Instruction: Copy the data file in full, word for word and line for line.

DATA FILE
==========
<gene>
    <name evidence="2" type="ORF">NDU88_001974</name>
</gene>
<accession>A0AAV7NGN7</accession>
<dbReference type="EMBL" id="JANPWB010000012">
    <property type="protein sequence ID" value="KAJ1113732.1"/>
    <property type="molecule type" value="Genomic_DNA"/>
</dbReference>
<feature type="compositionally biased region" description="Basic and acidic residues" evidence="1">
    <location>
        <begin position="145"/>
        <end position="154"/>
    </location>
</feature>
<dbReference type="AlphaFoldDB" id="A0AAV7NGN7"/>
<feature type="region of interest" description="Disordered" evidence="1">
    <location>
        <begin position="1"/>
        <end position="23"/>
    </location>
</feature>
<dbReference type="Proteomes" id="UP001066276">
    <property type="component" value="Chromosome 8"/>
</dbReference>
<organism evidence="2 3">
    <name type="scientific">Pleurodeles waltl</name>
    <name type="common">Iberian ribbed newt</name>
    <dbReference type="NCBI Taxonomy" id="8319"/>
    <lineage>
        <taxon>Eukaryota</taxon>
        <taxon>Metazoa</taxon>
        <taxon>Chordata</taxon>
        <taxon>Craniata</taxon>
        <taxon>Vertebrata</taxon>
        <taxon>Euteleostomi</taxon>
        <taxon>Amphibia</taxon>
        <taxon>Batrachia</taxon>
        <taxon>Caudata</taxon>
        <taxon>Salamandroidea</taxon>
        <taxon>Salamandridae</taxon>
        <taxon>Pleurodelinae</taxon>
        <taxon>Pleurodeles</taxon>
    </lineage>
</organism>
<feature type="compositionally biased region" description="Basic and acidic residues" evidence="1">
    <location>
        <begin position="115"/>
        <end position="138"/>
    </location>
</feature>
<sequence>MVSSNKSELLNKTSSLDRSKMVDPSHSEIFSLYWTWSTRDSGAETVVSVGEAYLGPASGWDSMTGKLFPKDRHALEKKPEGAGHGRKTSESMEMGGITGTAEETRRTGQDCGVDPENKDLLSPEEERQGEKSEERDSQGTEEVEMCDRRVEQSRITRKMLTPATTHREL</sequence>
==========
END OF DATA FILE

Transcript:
<gene>
    <name evidence="2" type="ORF">NDU88_001974</name>
</gene>
<accession>A0AAV7NGN7</accession>
<dbReference type="EMBL" id="JANPWB010000012">
    <property type="protein sequence ID" value="KAJ1113732.1"/>
    <property type="molecule type" value="Genomic_DNA"/>
</dbReference>
<feature type="compositionally biased region" description="Basic and acidic residues" evidence="1">
    <location>
        <begin position="145"/>
        <end position="154"/>
    </location>
</feature>
<dbReference type="AlphaFoldDB" id="A0AAV7NGN7"/>
<feature type="region of interest" description="Disordered" evidence="1">
    <location>
        <begin position="1"/>
        <end position="23"/>
    </location>
</feature>
<dbReference type="Proteomes" id="UP001066276">
    <property type="component" value="Chromosome 8"/>
</dbReference>
<organism evidence="2 3">
    <name type="scientific">Pleurodeles waltl</name>
    <name type="common">Iberian ribbed newt</name>
    <dbReference type="NCBI Taxonomy" id="8319"/>
    <lineage>
        <taxon>Eukaryota</taxon>
        <taxon>Metazoa</taxon>
        <taxon>Chordata</taxon>
        <taxon>Craniata</taxon>
        <taxon>Vertebrata</taxon>
        <taxon>Euteleostomi</taxon>
        <taxon>Amphibia</taxon>
        <taxon>Batrachia</taxon>
        <taxon>Caudata</taxon>
        <taxon>Salamandroidea</taxon>
        <taxon>Salamandridae</taxon>
        <taxon>Pleurodelinae</taxon>
        <taxon>Pleurodeles</taxon>
    </lineage>
</organism>
<feature type="compositionally biased region" description="Basic and acidic residues" evidence="1">
    <location>
        <begin position="115"/>
        <end position="138"/>
    </location>
</feature>
<sequence>MVSSNKSELLNKTSSLDRSKMVDPSHSEIFSLYWTWSTRDSGAETVVSVGEAYLGPASGWDSMTGKLFPKDRHALEKKPEGAGHGRKTSESMEMGGITGTAEETRRTGQDCGVDPENKDLLSPEEERQGEKSEERDSQGTEEVEMCDRRVEQSRITRKMLTPATTHREL</sequence>